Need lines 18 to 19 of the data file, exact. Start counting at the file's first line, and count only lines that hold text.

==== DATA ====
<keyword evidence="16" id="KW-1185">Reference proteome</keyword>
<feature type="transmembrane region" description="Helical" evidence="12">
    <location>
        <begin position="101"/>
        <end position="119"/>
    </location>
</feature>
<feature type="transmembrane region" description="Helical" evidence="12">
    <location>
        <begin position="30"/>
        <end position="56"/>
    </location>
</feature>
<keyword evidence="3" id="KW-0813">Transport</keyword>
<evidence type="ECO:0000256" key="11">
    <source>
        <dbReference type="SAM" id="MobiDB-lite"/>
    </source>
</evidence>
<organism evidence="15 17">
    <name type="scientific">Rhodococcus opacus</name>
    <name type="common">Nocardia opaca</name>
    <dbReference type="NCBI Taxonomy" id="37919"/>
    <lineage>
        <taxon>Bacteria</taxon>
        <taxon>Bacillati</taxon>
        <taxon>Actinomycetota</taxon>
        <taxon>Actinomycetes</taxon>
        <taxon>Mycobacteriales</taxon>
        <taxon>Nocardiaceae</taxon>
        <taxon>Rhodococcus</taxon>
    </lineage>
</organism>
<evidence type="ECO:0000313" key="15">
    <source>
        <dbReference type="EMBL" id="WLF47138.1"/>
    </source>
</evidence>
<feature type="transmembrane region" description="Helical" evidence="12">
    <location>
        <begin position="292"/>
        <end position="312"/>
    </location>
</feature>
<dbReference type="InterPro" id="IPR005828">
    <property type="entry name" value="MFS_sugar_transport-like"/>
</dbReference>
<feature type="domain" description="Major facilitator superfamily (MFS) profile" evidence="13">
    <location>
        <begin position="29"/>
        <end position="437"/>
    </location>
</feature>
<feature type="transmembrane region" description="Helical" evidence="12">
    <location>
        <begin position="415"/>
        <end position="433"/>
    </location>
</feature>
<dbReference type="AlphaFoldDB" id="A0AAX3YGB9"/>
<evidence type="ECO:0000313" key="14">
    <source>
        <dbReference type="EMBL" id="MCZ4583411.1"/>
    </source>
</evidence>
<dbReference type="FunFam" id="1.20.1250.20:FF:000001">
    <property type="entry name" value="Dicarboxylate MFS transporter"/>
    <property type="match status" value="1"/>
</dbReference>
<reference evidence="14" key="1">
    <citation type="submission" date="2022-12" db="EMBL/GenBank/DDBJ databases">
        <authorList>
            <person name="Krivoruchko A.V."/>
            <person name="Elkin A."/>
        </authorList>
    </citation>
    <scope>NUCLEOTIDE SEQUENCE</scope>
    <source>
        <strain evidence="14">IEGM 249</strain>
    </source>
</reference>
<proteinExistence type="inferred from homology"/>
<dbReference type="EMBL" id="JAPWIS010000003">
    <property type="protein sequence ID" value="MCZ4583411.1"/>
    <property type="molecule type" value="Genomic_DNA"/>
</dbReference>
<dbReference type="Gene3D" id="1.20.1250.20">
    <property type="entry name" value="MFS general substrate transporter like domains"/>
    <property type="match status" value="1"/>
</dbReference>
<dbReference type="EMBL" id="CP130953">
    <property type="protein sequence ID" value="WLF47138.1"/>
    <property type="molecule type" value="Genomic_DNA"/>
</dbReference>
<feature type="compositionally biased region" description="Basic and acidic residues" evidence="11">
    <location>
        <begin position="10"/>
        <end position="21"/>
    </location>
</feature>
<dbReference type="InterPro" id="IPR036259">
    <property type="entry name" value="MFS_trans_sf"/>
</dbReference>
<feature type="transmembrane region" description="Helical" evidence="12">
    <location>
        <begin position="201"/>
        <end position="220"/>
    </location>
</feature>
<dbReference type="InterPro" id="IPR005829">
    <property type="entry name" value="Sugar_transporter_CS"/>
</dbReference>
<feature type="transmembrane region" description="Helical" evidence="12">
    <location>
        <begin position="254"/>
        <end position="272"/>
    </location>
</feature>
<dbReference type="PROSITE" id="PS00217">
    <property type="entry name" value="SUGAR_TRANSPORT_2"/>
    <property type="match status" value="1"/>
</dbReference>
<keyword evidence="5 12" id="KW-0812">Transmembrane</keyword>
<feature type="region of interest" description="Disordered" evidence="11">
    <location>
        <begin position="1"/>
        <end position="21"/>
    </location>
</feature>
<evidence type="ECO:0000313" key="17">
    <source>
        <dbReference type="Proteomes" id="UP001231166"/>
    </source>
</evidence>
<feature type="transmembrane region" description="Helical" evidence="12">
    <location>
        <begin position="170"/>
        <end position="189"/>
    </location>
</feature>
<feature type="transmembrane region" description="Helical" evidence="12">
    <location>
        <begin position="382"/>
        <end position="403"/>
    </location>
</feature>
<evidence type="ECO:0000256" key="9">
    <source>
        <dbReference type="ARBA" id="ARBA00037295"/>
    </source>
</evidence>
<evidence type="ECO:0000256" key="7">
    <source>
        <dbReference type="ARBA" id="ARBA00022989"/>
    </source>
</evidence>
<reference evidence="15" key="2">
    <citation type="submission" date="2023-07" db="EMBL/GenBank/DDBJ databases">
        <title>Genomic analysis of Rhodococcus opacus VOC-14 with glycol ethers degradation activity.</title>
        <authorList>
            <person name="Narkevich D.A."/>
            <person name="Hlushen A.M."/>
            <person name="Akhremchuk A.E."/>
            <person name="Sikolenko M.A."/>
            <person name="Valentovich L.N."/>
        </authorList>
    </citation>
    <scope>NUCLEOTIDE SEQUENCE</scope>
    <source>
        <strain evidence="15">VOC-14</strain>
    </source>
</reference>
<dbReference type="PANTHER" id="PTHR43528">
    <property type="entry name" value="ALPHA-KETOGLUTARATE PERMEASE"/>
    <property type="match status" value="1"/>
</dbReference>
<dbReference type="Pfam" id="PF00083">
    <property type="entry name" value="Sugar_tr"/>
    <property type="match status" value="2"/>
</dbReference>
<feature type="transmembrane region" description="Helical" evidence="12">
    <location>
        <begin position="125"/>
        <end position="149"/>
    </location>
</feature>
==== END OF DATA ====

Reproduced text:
    </source>
</evidence>